Helicase – separates the two strands of DNA unwound by Topoisomerase.


Name the enzyme that synthesises the new stand

DNA polymerase – adds nucleotides to the new DNA strand in a complementary fashion to the template strand.


Same the enzyme that enzyme that positions the short rna primers on the lagging strand

RNA primase – adds short rna “primer” sequences (Okazaki fragments) to the lagging strand during DNA replication.


Name the enzyme that joins the Okazaki fragments together

DNA ligase – joins Okazaki fragments together


What is the central dogma of molecular biology

The central dogma of molecular biology describes the two-step process, transcription and translation, by which the information in genes flows into proteins: DNA → RNA → protein.


What do restriction enzymes do

Cut both strands of DNA at/near specific recognition sites called restriction sites


What’s gel elctrophoresis

A method for separation and analysis of macromolecules (DNA, RNA, Proteins) and their fragments, based on their size and CHARGE

Electric field separates negatively charged nucleic acids through a matrix of agarose, shorter molecules move faster and further through the pores of the gel.


What are sticky ends

Caused when restriction enzymes cut DNA in an offset fashion, with an overhanging piece of single stranded dna.
Called sticky as can only form base pairs with dna that has the complimentary base pairs. (Comparable sticky ends)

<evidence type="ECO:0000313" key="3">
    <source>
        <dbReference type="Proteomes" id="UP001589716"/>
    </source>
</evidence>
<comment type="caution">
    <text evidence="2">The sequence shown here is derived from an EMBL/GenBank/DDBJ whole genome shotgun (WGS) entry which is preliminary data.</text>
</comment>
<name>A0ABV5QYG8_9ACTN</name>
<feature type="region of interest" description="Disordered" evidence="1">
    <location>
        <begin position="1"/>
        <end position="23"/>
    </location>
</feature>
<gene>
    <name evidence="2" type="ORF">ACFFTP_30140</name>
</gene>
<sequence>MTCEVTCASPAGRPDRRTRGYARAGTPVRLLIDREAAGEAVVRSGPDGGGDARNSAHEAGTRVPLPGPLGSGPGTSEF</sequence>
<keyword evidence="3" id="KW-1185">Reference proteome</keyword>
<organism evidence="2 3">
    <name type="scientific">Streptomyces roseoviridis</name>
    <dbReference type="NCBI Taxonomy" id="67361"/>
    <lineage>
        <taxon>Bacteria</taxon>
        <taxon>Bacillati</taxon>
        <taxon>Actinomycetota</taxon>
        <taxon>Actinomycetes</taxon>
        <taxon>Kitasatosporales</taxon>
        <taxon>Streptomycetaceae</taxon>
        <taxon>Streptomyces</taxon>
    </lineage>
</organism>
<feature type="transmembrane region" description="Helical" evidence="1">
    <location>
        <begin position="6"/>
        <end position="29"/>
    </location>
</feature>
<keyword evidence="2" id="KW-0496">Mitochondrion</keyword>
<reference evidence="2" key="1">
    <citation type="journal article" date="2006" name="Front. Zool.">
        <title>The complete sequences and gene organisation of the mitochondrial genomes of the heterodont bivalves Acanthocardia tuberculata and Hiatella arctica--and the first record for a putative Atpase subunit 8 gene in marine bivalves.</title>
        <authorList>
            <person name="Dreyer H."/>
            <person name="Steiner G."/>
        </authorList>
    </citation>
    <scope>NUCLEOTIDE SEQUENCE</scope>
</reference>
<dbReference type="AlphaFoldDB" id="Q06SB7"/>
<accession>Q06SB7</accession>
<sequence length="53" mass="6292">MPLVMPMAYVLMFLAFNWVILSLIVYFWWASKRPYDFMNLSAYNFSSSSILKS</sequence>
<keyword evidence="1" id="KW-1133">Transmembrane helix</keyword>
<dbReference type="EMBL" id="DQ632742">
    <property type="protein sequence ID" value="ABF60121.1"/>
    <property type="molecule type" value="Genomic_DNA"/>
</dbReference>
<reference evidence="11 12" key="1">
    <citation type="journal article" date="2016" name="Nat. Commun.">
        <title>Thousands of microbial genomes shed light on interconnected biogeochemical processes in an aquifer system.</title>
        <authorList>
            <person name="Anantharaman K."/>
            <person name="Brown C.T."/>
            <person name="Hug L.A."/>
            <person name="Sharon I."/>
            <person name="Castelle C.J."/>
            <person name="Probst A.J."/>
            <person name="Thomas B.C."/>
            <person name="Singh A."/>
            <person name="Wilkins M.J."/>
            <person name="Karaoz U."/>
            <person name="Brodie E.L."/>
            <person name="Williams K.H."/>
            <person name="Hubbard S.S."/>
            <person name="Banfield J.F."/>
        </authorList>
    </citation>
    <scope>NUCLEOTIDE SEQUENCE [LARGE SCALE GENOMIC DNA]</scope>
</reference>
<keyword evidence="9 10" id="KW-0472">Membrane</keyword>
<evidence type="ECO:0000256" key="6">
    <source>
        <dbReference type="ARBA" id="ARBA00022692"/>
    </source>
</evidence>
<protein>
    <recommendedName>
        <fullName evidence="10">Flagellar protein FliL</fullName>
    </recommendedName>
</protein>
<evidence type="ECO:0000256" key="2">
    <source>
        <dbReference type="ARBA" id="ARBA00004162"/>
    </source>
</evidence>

What enzyme repairs double stranded breaks (such as that caused by restriction enzymes)

DNA Ligase


What is transformation

The process of adding foreign DNA into a cell


What’s a cloning vector

A small piece of dna that acts as a backbone into which dna fragments can be inserted for cloning purposes.


What are restriction enzymes

Enzymes that cut/cleave DNA at/near specific recognition sites within the molecule knows a restriction sites. They recognise a specific sequence of nucleotides and produce a double stranded cut in the dna


What is recombinant dna

Dna made by lab methods (created artificially)


What’re eukaryotic cells

Cells which have a membrane bound nucleus


What’re prokaryotic cells

Cells that lack a membrane bound nucleus


Tow methods for bacterial transformation

Chemical transformation:
Chill the cells in CaCl2 to permeabilise membrane
Heat shock prompts uptake of DNA

Purify the cells to remove ions
Punch holes in the membrane with a high voltage shock

Remember after this to give cells time to recover before selection.


4 main steps of dna cloning

1. Chosen piece of dna is cut from the source organism by restriction enzymes
2. Dna is pasted into a vector and the ends of the dna are joined with the vector dna by ligation
3. The vector is introduced in to a host cell by bacterial transformation and the host cells copy the dna along with their own dna, creating multiple copies of the inserted dna
4. The vector dna is isolated/separated from the host cell’s and purified.


What is the purpose of PCR

Polymerase chain reaction amplifies a single copy of a segment of DNA (target dna) across several orders of magnitudes (thousands/millions of copies). Goal is to create enough copies so that it can be analysed in some other way.


6 things needed in the solution for PCR

The target dna